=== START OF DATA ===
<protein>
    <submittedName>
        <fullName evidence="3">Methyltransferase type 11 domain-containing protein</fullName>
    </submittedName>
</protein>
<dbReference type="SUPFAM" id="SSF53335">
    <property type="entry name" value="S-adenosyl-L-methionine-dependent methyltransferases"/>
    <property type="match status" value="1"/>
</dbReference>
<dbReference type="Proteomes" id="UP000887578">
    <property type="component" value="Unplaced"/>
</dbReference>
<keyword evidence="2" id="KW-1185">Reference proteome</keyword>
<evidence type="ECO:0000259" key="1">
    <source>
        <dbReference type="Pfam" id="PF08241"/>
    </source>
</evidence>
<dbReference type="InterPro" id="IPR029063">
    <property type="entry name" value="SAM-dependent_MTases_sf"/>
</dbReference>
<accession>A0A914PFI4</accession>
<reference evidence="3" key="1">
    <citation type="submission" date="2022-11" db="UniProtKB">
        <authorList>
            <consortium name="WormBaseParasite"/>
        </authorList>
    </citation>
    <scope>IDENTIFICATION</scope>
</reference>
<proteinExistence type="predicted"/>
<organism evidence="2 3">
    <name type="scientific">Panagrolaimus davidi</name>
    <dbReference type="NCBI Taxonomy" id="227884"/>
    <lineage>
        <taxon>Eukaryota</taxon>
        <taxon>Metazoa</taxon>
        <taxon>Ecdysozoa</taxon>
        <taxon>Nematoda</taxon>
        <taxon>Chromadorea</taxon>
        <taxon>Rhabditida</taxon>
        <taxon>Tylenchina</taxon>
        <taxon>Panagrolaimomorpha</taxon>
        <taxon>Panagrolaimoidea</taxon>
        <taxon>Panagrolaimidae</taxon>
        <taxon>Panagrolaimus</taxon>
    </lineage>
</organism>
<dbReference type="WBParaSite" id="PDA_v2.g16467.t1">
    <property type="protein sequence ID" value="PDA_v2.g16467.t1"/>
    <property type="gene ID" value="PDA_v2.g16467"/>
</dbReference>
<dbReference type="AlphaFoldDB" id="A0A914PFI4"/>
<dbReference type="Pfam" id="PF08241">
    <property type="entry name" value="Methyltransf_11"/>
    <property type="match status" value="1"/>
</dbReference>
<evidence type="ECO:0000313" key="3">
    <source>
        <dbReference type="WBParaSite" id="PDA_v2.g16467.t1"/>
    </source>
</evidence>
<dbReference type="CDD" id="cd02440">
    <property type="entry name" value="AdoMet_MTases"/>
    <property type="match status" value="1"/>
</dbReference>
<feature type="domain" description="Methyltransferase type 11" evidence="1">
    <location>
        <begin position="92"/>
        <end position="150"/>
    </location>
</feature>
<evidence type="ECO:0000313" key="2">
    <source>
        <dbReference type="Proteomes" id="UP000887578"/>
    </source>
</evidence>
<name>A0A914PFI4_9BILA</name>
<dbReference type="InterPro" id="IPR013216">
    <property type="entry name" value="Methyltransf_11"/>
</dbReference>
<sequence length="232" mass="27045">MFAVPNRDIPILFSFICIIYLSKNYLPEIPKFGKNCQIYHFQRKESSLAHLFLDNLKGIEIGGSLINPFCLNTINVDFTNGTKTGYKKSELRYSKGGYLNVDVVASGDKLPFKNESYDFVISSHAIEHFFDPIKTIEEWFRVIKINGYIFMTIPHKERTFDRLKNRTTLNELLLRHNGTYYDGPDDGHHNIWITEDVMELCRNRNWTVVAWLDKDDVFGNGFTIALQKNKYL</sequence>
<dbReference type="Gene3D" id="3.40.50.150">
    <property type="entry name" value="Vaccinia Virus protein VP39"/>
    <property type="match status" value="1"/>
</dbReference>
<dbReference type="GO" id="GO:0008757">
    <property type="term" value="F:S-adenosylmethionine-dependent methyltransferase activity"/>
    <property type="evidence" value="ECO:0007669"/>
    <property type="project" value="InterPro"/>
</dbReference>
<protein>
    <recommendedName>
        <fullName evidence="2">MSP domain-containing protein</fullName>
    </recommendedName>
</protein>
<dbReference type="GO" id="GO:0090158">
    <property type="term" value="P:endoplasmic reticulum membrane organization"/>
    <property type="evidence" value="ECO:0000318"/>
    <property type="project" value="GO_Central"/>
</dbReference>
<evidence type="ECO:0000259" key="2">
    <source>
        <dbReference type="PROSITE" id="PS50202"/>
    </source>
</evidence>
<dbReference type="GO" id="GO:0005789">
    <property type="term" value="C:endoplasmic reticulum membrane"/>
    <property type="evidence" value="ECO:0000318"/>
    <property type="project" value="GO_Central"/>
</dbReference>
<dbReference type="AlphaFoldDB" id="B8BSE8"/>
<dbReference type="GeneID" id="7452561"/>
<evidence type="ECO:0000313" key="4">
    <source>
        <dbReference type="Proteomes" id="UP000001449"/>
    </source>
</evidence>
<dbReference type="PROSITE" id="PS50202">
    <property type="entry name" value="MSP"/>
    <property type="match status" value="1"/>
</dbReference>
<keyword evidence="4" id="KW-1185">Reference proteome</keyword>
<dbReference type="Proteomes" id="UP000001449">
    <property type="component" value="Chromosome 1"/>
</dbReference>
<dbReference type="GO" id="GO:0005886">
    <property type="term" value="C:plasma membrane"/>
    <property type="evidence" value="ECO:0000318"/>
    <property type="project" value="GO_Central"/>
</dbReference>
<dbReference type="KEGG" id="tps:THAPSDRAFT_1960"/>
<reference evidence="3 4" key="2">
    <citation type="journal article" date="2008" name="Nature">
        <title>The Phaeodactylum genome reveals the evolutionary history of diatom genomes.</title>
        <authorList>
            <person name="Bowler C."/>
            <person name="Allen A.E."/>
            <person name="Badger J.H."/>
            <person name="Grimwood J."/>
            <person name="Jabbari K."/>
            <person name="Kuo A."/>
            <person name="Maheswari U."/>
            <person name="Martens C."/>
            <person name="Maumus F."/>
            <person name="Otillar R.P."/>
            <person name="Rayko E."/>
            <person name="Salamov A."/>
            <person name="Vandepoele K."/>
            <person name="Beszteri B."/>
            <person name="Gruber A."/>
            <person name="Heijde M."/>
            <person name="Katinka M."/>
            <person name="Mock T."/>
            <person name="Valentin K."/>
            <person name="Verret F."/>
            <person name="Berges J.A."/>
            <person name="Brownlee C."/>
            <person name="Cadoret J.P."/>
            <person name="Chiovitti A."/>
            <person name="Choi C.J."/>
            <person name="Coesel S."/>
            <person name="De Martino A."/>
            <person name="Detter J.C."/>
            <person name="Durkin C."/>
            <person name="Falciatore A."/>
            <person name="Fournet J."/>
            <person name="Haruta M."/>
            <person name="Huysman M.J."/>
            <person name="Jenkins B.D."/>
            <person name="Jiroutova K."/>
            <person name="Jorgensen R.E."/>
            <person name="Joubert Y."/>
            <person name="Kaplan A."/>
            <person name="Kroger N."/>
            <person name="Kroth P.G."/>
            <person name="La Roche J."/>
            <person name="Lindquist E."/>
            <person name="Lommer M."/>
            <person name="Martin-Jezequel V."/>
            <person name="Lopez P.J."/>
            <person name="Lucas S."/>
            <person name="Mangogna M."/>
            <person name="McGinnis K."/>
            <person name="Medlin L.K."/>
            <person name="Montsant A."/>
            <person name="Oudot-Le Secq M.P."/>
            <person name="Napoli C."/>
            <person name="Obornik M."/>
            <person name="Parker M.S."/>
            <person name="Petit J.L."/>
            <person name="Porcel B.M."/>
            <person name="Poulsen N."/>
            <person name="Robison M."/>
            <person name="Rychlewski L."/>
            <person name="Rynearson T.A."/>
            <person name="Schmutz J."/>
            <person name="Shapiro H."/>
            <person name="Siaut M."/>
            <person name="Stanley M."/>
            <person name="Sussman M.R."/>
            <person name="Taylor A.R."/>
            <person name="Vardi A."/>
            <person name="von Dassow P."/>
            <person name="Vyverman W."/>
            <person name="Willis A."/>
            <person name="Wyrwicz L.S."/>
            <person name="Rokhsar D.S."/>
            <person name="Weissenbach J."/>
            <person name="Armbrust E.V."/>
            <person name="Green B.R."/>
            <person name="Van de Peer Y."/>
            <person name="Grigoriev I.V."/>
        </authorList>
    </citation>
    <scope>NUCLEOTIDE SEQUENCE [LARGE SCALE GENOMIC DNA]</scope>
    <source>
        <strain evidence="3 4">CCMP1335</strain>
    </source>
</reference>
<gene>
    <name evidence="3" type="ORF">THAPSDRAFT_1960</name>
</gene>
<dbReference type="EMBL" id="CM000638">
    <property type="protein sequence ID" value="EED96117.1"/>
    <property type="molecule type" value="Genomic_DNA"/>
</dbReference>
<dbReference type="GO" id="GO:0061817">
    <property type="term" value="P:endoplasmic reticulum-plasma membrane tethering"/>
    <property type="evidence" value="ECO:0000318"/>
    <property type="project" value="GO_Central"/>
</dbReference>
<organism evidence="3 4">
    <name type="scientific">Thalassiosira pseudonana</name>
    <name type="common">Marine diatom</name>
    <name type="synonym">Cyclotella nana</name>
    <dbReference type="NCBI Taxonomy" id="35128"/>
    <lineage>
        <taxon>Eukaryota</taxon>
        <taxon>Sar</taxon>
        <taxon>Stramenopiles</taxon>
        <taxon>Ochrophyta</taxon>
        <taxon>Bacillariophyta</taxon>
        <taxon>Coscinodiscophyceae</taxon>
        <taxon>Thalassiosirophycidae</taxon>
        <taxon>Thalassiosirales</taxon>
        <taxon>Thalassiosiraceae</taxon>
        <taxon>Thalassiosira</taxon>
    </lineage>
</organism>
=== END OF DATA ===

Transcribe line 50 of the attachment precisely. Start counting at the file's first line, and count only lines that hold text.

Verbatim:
    <property type="protein sequence ID" value="PDA_v2.g16467.t1"/>